The Strait of Hormuz is located between Oman and Iran, connects the Persian Gulf with the Gulf of Oman and the Arabian Sea.
The Strait is also the route for nearly all the liquefied natural gas (LNG) from lead exporter Qatar.
The Strait of Hormuz is the world's most important oil chokepoint due to its daily oil flow of almost 17 million barrels per day (bbl/d) in 2011, up from between 15.5-16.0 million bbl/d in 2009-2010. Flows through the Strait in 2011 were roughly 35% of all seaborne traded oil, or almost 20% of oil traded worldwide.
On average, 14 crude oil tankers per day passed through the Strait in 2011, with a corresponding amount of empty tankers entering to pick up new cargos. More than 85% of these crude oil exports went to Asian markets, with Japan, India, South Korea, and China representing the largest destinations.
The United Nations' Convention on the Law of the Sea, signed in December 1982, defines "Territorial waters" to a maximum of 12 nautical miles beyond each country's coastline.
With incoming vessels forced to use the North and East routes to gain access to the Persian Gulf, they would be passing through Iranian waters, meaning the country could, in theory, make a case for restricting the traffic that enters.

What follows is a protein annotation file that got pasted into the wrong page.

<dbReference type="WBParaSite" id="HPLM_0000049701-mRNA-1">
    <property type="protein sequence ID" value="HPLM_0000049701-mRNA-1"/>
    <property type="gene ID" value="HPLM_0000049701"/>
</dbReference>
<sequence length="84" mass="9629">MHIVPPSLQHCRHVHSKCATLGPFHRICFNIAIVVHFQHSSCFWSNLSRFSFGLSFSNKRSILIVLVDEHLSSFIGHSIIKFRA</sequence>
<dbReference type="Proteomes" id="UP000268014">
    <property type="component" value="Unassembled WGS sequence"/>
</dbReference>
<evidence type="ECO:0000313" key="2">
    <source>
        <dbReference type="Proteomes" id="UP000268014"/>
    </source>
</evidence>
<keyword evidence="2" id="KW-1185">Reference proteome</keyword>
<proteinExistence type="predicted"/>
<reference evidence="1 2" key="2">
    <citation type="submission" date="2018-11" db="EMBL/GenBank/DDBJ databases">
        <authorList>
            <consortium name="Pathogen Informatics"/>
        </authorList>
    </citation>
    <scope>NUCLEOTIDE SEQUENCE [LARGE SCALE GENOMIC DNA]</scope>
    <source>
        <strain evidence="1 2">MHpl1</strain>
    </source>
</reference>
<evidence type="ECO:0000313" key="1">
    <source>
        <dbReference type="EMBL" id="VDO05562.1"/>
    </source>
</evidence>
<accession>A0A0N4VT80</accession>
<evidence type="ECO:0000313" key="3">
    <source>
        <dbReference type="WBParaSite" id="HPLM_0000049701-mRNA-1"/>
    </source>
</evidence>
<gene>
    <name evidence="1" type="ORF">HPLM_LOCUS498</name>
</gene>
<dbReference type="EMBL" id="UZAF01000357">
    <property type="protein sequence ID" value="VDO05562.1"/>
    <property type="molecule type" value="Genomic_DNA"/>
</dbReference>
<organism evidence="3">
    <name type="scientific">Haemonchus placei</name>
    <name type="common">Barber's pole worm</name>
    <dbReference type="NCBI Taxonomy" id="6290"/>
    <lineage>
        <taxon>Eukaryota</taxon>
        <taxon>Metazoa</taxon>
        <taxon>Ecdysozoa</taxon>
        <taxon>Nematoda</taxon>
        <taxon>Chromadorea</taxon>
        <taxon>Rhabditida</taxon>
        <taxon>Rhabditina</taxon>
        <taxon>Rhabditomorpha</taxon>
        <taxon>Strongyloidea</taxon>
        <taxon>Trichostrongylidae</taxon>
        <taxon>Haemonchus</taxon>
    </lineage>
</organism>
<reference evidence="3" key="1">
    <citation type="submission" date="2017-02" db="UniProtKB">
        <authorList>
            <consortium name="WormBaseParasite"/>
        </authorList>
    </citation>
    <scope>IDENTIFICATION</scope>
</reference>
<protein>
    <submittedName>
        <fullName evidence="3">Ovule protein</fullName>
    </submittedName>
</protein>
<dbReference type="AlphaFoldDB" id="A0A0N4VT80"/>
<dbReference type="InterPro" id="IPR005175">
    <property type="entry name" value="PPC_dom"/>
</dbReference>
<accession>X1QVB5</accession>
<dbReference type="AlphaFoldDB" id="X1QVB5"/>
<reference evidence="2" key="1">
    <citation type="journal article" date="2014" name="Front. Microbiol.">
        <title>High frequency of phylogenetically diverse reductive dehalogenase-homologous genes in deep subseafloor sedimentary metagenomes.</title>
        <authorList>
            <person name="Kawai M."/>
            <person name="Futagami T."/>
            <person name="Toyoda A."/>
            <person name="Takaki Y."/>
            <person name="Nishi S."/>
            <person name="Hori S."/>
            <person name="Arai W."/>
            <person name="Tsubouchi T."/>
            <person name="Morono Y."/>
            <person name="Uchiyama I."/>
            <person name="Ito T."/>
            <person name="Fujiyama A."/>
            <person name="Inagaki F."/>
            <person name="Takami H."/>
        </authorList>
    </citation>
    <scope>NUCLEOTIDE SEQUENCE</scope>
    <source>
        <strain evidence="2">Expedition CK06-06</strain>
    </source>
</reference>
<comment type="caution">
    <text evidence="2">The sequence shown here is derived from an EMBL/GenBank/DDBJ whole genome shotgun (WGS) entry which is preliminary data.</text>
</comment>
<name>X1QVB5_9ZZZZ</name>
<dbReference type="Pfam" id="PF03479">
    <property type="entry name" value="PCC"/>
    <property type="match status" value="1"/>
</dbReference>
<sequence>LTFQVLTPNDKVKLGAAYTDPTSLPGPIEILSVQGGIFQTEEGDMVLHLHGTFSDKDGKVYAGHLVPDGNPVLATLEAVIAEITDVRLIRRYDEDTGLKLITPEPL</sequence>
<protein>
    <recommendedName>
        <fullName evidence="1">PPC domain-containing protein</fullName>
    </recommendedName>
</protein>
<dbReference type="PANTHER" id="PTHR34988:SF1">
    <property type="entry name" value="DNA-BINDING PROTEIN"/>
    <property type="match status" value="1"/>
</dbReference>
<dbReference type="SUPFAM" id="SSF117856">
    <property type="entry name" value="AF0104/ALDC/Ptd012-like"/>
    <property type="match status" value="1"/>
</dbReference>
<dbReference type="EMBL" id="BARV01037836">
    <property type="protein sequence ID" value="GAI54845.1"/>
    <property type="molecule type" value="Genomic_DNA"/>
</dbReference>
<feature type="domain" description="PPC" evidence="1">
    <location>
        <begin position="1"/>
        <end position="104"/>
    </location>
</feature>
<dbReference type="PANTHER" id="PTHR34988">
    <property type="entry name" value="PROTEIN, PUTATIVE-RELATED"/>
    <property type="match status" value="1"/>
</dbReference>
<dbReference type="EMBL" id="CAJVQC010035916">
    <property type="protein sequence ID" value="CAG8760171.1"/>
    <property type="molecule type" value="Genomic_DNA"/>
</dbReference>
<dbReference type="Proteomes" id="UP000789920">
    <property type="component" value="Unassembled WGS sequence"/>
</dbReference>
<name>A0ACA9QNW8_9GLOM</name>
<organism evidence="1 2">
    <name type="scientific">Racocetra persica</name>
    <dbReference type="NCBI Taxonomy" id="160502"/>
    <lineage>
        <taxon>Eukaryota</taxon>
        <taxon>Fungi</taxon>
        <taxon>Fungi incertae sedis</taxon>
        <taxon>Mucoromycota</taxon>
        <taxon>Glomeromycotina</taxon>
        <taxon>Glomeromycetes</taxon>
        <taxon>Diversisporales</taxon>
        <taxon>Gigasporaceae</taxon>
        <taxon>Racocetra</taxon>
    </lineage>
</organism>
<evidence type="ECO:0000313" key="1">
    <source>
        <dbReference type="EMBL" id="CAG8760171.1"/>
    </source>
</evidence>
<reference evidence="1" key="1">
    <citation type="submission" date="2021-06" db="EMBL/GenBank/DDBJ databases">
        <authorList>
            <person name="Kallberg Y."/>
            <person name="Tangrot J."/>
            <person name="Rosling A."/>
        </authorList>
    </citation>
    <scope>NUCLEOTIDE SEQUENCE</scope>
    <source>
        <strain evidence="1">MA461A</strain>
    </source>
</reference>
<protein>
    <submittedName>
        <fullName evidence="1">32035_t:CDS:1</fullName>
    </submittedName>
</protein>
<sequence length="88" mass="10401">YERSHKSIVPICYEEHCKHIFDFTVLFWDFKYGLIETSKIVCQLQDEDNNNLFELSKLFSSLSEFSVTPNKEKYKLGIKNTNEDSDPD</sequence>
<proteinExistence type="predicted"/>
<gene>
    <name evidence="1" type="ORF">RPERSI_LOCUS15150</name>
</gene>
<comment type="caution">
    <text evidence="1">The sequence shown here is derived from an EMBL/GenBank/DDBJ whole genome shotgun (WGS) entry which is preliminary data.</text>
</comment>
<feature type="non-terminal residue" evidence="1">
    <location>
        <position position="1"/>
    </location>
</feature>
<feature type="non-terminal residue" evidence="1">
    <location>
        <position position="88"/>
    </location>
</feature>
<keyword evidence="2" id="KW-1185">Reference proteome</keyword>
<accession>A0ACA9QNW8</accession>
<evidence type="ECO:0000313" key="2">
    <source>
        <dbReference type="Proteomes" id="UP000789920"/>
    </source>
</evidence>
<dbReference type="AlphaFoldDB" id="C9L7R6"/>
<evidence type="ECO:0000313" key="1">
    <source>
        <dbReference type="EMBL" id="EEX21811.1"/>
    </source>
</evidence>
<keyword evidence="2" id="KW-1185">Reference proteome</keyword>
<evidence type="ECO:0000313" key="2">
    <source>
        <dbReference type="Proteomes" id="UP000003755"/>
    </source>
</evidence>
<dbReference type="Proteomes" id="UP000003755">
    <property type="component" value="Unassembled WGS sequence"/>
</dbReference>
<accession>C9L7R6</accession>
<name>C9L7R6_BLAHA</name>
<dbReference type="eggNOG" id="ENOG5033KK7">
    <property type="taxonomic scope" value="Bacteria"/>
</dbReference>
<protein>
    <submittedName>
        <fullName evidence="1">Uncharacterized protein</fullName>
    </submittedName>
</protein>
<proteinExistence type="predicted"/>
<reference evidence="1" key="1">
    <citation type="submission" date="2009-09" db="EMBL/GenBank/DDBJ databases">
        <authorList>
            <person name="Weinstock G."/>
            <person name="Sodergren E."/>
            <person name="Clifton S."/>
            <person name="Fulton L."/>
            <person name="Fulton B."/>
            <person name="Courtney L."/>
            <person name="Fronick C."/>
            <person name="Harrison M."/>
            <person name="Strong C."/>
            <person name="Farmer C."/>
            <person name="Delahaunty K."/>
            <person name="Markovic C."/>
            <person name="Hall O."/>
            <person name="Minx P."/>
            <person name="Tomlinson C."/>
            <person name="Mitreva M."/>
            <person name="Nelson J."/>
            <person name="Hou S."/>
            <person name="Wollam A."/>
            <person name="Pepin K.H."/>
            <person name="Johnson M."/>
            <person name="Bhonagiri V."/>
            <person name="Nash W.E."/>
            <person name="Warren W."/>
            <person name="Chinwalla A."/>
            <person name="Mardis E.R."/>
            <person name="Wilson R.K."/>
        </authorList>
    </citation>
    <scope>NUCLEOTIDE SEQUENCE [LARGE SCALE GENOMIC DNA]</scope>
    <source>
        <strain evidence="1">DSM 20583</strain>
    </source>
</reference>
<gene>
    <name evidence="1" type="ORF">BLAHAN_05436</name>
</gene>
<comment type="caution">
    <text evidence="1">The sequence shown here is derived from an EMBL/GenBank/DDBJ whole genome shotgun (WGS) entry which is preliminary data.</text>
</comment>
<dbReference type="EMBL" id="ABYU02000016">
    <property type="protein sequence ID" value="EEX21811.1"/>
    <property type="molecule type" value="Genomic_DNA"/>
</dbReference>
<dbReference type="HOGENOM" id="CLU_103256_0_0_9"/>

However, Iran and the US might interpret the UN convention differently and, crucially, while Iran's government signed the 1982 agreement, their parliament never actually approved it.
In addition to these complications, by closing the waterway, Iran would not only be harming its export neighbors and the nations that import oil from the Gulf region: It would also cause considerable economic self-harm as the nation is also highly dependent on the Right of Free Passage through the Strait.
And while Iran's warning has unnerved some politicians, the Strait has been at the heart of regional tensions for decades, and this is not the first time that Tehran has made such threats.